Dancers and nightclub operators from around the Twin Cities gathered in a Minneapolis hotel conference hall Monday for an industry talk a little outside the norm: a two-hour lecture with federal authorities on how to spot signs of human trafficking.
“Unlike many of the conversations we have, we’re not going to be talking about serving drinks, dancing or food,” said Michael Ocello, whose VCG Holding Corp. operates a dozen clubs across the country. “We’re talking about saving a human life. We’re talking about slavery.”
Ocello said that while he didn’t think the nightclub business was a gateway to sex trafficking, the industry is at risk for exploitation by traffickers who seek to recruit dancers or those who dispatch underage girls with fake IDs to go earn money for them. So he created Club Operators Against Sex Trafficking (COAST) in 2010 and has since worked with law enforcement officials in a national awareness campaign, which last visited the metro about four years ago.
Tonya Price, a Homeland Security agent who has focused on investigating human trafficking in Minnesota for five years, outlined state and federal trafficking statutes, warning the audience that “having reason to know” trafficking was occurring could make them criminally responsible. The industry, she told them, “leaves the door open” to identify possible crimes.
“You’re seeing things the general public does not see,” Price said.
Since the last COAST training in the Twin Cities, Minnesota’s Safe Harbor law changed the way juveniles sold for sex are treated. The state now considers them victims, not criminals, and federal prosecutors have won convictions of 19 sex traffickers responsible for dozens of victims, many of them children.
Part of Monday’s discussion sought to clarify just who those victims most often are.
“They’re Minnesota girls,” Price said. “They are our runaway girls.”
Artika Roller, program director of Women’s Advocates Inc., in St. Paul, said that at some points, up to two-thirds of the women at her shelter had experience with sexual trafficking and exploitation.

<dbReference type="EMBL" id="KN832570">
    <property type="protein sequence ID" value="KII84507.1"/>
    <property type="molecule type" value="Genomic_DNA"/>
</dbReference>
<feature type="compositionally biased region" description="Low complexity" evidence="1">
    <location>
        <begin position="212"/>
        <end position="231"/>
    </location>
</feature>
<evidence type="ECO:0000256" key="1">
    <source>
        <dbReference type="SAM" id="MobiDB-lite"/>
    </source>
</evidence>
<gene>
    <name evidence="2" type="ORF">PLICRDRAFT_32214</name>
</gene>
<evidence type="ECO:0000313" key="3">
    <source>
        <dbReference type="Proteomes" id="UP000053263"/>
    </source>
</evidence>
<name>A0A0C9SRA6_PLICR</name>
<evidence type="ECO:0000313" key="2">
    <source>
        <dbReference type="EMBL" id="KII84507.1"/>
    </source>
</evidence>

Later, a woman named Erin steadied herself at a lectern and shared her own story of being prostituted at 14 and slapped with a criminal record for it.
“The idea women can be bought like a favorite flavor of ice cream and … tossed away, has been going on forever,” she said.
Monday’s crowd considered all the marks of a possible victim: current or potential dancers always being escorted by someone to the club, underage-looking girls with fake IDs looking for work, and dancers who aren’t allowed control over their earnings. They may also be bruised, and some victims have even been marked with branding tattoos like bar codes, Ocello said.
“We’re trying to educate an army of people: You may now be a person with an opportunity to save a life,” Ocello said.
Brittany Turk, who works at Rick’s Cabaret in Minneapolis, said Monday that awareness of the issue has broadened over her 10 years in the industry. Posters with hot line numbers and warning signs circulate around the workplace, bartenders and bouncers also share information. “It’s like a family,” she said. “Everybody looks after each other.”
A final piece of advice from another agent: Don’t confront a suspected trafficker. Call one of those hot lines, the police or an advocacy group.
“I don’t care who you call, to be honest,” Homeland Security Group Supervisor Chris Oelkers said. “Just make the call.”